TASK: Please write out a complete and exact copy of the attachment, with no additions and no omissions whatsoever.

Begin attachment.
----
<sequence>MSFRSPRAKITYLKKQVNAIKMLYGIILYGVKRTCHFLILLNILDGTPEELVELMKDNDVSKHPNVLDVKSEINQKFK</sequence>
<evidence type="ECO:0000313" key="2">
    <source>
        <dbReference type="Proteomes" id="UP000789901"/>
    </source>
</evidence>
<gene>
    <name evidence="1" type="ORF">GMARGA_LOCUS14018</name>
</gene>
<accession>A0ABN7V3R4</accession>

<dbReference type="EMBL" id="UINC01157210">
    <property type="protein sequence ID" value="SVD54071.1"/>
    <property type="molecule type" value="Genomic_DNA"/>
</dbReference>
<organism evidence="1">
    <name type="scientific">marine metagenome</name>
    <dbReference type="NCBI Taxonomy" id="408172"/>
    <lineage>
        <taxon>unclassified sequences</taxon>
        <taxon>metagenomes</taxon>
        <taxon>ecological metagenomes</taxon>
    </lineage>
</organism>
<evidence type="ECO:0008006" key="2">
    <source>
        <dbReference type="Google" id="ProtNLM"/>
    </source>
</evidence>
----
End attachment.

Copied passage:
<sequence>MSFRSPRAKITYLKKQVNAIKMLYGIILYGVKRTCHFLILLNILDGTPEELVELMKDNDVSKHPNVLDVKSEINQKFK</sequence>
<evidence type="ECO:0000313" key="2">
    <source>
        <dbReference type="Proteomes" id="UP000789901"/>
    </source>
</evidence>
<gene>
    <name evidence="1" type="ORF">GMARGA_LOCUS14018</name>
</gene>
<accession>A0ABN7V3R4</accession>

<dbReference type="EMBL" id="UINC01157210">
    <property type="protein sequence ID" value="SVD54071.1"/>
    <property type="molecule type" value="Genomic_DNA"/>
</dbReference>
<organism evidence="1">
    <name type="scientific">marine metagenome</name>
    <dbReference type="NCBI Taxonomy" id="408172"/>
    <lineage>
        <taxon>unclassified sequences</taxon>
        <taxon>metagenomes</taxon>
        <taxon>ecological metagenomes</taxon>
    </lineage>
</organism>
<evidence type="ECO:0008006" key="2">
    <source>
        <dbReference type="Google" id="ProtNLM"/>
    </source>
</evidence>